Sunday, December 26, 2010

Don't Call It a Comeback

Well after a very long and boring absence from the blog, I have been itching to find something good to write about to try to revive the action. There were a few decent topics that might have stoked some interest, but honestly I just didn't prioritize writing a blog high enough on my "free-time" list. But with all the free time pondering that comes with the holidays/Jessi being out of town, I've decided that I am going to try to start posting more often to help inspire everyone else to bring back the glory days. Hopefully my posts will have some sustenance, but I'm sure some of the posts will be boring and will likely fetch some stupid comments from Prime.

My Current Career Debate

After working full time for a little over 2.5 years now, my career is getting close to shifting from being a peon to actually getting into developmental/leadership type positions. I am currently in my second position with the company (basically same exact role as my first job, just in a different part of the plant). These lateral moves are almost always the norm just to get young engineers a broader experience before making the next step. Typically the 3rd/4th position that an employee gets into (in the 3.5-5 year time frame) is the first step in developing them into their given career path. For my company, as I might have discussed with any of you at some given time, there are two dominant career "paths." Those paths are "management" and "technical."

The best way to describe these paths on a high level is: technical is everything that involves actual engineering/research/technical work; management is everything else (supervisors, HQ positions, managers, etc.). Almost every position in the company is filled by an engineer, so the qualifications (if you will) for a given path have nothing to do with degree. The only thing that is actually beneficial is to have an advanced degree if you go into a research-oriented technical role.

My current dilemma is which path I want to take.

The difference of the two paths is probably exactly what you can imagine. The "technical" path tends to be more laid back/low stress work which is more behind the scenes. Said path uses their degree and engineering knowledge everyday and their performance is directly related to the results of the work they produce. With that being said, you have to be able to persuade people to actually listen to you as the technical employee, because frankly it is going to be someone else's ass on the line.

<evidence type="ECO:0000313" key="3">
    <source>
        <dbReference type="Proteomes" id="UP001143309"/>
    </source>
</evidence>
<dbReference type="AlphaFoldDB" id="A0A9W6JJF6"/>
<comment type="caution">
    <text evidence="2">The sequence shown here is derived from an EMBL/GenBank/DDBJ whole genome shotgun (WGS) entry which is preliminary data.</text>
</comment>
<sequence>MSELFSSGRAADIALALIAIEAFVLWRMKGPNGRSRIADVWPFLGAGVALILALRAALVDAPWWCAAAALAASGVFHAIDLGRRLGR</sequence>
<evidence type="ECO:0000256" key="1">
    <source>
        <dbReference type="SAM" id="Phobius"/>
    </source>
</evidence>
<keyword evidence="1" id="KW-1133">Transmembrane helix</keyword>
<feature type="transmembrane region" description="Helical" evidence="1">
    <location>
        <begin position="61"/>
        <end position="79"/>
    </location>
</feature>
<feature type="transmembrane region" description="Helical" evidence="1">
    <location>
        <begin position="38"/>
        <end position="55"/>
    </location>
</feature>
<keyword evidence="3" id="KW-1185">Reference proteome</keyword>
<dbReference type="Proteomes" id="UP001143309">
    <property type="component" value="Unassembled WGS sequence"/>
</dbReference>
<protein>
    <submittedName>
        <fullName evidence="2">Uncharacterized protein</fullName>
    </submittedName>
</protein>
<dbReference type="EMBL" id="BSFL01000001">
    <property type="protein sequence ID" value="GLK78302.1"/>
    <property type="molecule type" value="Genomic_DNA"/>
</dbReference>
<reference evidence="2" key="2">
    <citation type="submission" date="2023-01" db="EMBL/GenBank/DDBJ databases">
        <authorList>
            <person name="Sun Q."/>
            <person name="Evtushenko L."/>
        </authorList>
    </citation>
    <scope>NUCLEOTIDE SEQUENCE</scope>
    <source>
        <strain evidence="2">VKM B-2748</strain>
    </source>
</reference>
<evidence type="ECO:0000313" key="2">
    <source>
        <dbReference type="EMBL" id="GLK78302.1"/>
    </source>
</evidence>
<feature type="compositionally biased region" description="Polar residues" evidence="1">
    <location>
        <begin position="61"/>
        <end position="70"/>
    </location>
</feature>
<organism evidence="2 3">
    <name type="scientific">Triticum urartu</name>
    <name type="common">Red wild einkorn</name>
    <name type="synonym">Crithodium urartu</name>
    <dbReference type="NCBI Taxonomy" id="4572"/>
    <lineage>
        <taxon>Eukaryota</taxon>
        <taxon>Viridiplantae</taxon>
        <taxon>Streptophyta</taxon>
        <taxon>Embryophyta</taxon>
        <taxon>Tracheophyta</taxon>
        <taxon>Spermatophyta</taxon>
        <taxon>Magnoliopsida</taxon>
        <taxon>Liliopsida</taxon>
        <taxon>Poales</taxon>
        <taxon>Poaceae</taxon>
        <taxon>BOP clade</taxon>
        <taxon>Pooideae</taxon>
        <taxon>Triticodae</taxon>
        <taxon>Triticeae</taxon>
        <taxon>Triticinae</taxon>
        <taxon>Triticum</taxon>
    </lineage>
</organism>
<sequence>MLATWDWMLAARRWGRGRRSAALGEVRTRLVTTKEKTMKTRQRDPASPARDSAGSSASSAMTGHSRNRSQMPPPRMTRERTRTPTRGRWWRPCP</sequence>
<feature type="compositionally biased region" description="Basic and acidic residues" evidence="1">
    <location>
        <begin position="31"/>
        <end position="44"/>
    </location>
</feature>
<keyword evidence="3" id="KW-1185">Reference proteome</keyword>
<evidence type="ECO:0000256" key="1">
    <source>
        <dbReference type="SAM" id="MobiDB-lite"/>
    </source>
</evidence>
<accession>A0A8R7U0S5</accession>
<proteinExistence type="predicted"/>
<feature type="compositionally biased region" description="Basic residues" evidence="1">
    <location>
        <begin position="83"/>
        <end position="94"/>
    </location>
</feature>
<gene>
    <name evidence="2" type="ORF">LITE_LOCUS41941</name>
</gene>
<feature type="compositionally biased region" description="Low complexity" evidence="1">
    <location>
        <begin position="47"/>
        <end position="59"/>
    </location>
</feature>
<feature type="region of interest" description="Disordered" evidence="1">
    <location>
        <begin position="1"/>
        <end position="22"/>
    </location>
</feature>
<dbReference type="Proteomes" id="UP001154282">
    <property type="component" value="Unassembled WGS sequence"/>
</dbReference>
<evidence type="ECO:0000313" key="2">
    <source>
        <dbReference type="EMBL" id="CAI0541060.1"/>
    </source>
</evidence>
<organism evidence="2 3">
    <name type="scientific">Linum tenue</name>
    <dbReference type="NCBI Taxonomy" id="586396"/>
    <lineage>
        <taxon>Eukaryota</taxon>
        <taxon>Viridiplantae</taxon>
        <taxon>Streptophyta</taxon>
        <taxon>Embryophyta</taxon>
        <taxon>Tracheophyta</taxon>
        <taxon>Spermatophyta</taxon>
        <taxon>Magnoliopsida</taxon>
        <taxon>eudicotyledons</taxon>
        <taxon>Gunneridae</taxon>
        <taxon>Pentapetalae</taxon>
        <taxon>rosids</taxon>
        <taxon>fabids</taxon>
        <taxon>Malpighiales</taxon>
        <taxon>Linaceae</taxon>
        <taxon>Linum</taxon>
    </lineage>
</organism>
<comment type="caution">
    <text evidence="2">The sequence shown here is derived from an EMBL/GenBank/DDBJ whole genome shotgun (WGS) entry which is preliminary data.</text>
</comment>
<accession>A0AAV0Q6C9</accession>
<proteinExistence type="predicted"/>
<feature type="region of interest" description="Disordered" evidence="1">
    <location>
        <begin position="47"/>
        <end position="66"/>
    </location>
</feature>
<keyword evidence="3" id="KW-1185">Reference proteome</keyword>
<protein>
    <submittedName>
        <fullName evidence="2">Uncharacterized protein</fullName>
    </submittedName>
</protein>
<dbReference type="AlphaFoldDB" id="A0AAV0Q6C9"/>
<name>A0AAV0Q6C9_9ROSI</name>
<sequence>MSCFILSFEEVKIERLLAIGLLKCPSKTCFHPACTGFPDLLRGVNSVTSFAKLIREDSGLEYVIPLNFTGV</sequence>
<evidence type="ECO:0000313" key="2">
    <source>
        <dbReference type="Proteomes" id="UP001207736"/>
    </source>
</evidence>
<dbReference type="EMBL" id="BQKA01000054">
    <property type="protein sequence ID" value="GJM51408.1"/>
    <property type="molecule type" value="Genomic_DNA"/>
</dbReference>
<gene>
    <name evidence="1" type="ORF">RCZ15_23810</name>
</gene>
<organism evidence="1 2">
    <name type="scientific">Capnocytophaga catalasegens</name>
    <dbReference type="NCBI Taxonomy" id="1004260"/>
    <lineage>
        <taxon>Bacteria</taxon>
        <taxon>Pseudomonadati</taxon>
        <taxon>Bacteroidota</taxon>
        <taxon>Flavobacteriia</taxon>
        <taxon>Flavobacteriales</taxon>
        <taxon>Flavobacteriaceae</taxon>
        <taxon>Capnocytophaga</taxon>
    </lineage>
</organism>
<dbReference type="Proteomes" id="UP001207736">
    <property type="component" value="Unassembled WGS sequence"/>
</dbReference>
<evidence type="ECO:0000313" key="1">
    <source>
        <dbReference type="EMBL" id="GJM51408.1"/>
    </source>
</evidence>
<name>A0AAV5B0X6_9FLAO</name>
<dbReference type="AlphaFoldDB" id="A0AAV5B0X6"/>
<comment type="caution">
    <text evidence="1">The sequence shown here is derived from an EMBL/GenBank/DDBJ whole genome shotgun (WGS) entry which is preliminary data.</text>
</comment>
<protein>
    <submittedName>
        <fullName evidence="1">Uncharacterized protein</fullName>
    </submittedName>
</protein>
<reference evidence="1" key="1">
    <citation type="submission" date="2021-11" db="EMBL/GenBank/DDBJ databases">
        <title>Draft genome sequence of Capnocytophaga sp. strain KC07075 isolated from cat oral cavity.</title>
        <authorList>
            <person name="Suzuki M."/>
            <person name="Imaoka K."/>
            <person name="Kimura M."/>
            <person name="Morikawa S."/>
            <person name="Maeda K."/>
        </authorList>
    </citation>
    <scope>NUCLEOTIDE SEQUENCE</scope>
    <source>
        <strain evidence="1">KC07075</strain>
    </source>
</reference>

The "managerial" path is responsible for making the tough decisions, developing employees, being PC, making good impressions, etc. With these things, the jobs tend to be more stressful. It is worth noting that the "business" positions in the company tend to be filled my the management path people. These employees will use their technical background (school and entry level positions) to sort through any BS that people try to throw at them, but that is about all it is utilized for. These positions tend to be less about what you actually do (results) and more about how you do them (appearance). That doesn't mean you can get by with never making the company money; it just isn't as black and white as technical (which still has its own gray areas).

Hopefully that is just enough information to illustrate my dilemma. If you know me as well as you all do, you should know my strengths/weaknesses as my personality is quite similar at work as it is outside of it. I would say that I am extremely strong technically, specifically around problem solving. I enjoy figuring things out and using my degree in everyday work. All of these things would point to technical. On the flip side, I really enjoy making decisions and hate to have someone make a decision that I don't agree with. I like being a high value employee and enjoy making the biggest impact on an organization as possible. There is also a part of my ego that grab holds and wants me to be the biggest and the best around. This was actually the thing in the past that drove me mostly towards management.

BUTTTT, that part of my personality has been fading lately. I still tend to be competitive, but I am less tolerant of going through some of the BS at work (that is a part of ANY company) than I used to be. There are many days where I think that I would want nothing more than to be out of the spotlight, working a nice 7-5 work day with a steady schedule and low stress. There are very important and influential positions in the "technical" path that I could still get to, but they are few and far between and take an entire career to get to. The other part of the decision is salary. Obviously, the management path has a higher $$ potential (and faster growth). But honestly, I am pretty comfortable now and could be more comfortable in the future if I ever get married.

The only other thing worth mentioning is that it is possible to switch ladders after you have selected (and advanced up) one of the ladders. It is much more difficult to switch from technical to management then the opposite. Also, the salary you have when you switch ladders usually with you, which means there are advantages to staying management until you are sure of what you want.

Just curious as to what you all think. This was more of a dump of text (TLDR) to get me back into the habit of blogging versus something to actual get a lot of comments from. There could be some decent discussion from this, but we will see. For now I'm just glad to be back.